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Final thoughts on Advent of Code 2020

Time for some final thoughts on Advent of Code 2020. This was my sixth Advent of Code but the first time I completed all 25 days. Better than last year's 31 and a whole lot better than my weakest effort of 11 stars in 2017. I managed to find the time to finish all but two on the day they were released and finished those two on Christmas morning.
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A Teacher Looks at Advent of Code 2020 - Days 21 and 24

Day 24 didn't take that much time so I had a chance to go back and finish day 21. As usual, all my code is up here. Day 21 Problem Link It took me a while to get my head around this example. You have a set of recipes. Each recipe has a list of ingredients and a list of allergens. Your job for part 1 was basically to determine which ingredients don't contain any allergens.
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A Teacher Looks at Advent of Code 2020 - 19 through 23

A few days have past so it's time for an update. Two more days to go and while I haven't completed all the problems, I have accumulated 43 stars which is a personal best. Given the nature of the problems I'm missing, I might even go back and do them at some point. Of course, I may very well also just crash out on the final two days. As usual, all my code is up here.
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A Teacher Looks at Advent of Code 2020 - Days 17 and 18

Day 17 Day 17 brought back Cellular Automata. It was a nice follow up to day 11. In my writeup I talked about data representation - how a Cellular Automoton like Conway's game of life is a nice 2D array project in a class like APCS-A but multi dimensional arrays are only one way to represent a cellular automaton. Day 17 really drove that home. The actual rules were pretty simple - if a cell is active and has 2 or 3 active neighbors it stays active.
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A Teacher Looks at Advent of Code 2020 - day 16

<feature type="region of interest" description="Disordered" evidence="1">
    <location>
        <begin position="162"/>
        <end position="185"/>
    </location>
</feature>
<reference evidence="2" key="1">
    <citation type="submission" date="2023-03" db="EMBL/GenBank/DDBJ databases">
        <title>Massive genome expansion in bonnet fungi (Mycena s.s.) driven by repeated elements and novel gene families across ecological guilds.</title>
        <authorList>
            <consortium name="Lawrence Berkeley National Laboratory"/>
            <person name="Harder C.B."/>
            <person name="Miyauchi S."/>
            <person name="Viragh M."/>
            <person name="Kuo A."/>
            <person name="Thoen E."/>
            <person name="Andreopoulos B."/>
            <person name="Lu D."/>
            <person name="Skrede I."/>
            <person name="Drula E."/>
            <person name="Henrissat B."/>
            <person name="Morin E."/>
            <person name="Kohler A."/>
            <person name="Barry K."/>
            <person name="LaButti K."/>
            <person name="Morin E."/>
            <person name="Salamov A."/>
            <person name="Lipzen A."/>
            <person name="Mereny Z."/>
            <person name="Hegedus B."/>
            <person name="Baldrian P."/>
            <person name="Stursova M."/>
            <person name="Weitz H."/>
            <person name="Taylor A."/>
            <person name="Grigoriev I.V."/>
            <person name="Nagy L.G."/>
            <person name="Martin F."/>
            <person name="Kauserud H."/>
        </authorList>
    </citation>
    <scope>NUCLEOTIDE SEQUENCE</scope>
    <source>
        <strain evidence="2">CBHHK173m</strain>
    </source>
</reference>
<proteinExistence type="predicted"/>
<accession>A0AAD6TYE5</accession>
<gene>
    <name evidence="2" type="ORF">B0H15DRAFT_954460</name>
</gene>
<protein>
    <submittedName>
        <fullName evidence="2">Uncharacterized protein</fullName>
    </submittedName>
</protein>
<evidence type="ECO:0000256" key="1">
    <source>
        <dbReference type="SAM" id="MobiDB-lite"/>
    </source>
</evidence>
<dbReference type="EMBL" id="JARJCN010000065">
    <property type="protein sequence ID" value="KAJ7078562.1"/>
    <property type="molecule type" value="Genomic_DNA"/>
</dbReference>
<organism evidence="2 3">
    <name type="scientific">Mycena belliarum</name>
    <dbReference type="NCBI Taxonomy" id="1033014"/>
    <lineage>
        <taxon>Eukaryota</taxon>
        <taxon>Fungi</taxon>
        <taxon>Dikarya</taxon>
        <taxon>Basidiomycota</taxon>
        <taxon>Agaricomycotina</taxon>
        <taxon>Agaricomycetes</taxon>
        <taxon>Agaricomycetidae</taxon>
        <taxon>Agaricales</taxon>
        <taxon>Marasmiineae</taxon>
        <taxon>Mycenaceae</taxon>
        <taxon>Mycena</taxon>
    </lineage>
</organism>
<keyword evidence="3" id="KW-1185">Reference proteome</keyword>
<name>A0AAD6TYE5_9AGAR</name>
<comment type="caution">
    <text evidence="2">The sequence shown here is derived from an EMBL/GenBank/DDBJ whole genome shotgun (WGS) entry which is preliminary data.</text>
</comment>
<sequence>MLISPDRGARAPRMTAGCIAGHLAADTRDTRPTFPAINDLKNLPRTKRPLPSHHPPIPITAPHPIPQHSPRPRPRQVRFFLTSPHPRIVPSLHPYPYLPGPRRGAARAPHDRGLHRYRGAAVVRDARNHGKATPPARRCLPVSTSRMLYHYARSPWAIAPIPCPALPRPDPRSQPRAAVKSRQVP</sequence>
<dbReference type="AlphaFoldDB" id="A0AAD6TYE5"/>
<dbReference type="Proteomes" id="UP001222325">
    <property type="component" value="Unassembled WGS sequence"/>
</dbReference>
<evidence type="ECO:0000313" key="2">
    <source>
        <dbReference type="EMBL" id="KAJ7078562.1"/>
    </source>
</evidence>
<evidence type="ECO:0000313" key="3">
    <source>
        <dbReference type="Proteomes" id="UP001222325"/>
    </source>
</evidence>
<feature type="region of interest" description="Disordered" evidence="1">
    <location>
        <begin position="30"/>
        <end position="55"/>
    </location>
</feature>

Today's problem was a fun one to solve. Why was it fun? Stay tuned, The basic gist is that you have a plane ticket which is a set of numbers but you don't know which number maps to which category - row, seat, gate, etc. You also know the number ranges for each category. For example, row might be a number between 6 and 11 or 33 through 44 while a seat might be 13 through 40 or 45 through 50.
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A teacher looks at Advent of Code day 14

Time for Day 14!!! I didn't write up day 12 but here's a Clojure video runthrough. I also didn't write up day 13 mostly because I hacked together my part 2 in Python and still want to rewrite it in decent clojure. In any event, all my solutions are up on GitHub. Day 14 had a few interesting things going on. At its core it's a small machine simulator where you have to deal with binary numbers.
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A Teacher looks at Advent of Code 2020 - days 9 and 10

As we get closer to the end of the semester and time becomes scarcer I'm wondering how many more I'll finish. Barely had time to do days 9 and 10. Not much to say about day 9 Part one was basically a rehash of day 1 part 1 but with a sliding widow. Part 2? I just brute force tried all the subranges. I meant to go back to try to improve the solution but didn't have a chance.
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A Teacher looks at Advent of Code 2020 - Days 7 and 8

Today we'll talk about days seven and eight. Let's start with 7. I teach all morning on Mondays. I woke up and worked out and then took a look at the problem in the few minutes before class. It was certainly harder than days one through six but I felt it was something I knew I could do based on past experience so I quickly started to throw something together.
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A Teacher looks at Advent of Code 2020 - Day 06

Day 6 turned out to be pretty straightforward. Like day 4 you had to deal with two consecutive newlines when parsing the data but assuming you did day 4 that's no problem. The gist is that a group is formed by consecutive lines and groups are separated by a blank line. Each line in each group is a string of letters representing answers to questions. For instance, for this group: abc abd ab you have three people.
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A teacher looks at Advent of Code 2020 - Day 5

Day five's problem is a nice one for an early CS class. It can be very much brute forced but it also touches on some nice concepts and can be solved pretty elegantly. I've embedded a walk through in Clojure at the end but a Python solution would be pretty similar. Read the problem over if you haven't. At it's core you are taking a boarding pass representing a coded airplane seat number and you're converting it to a known seat (row and column).
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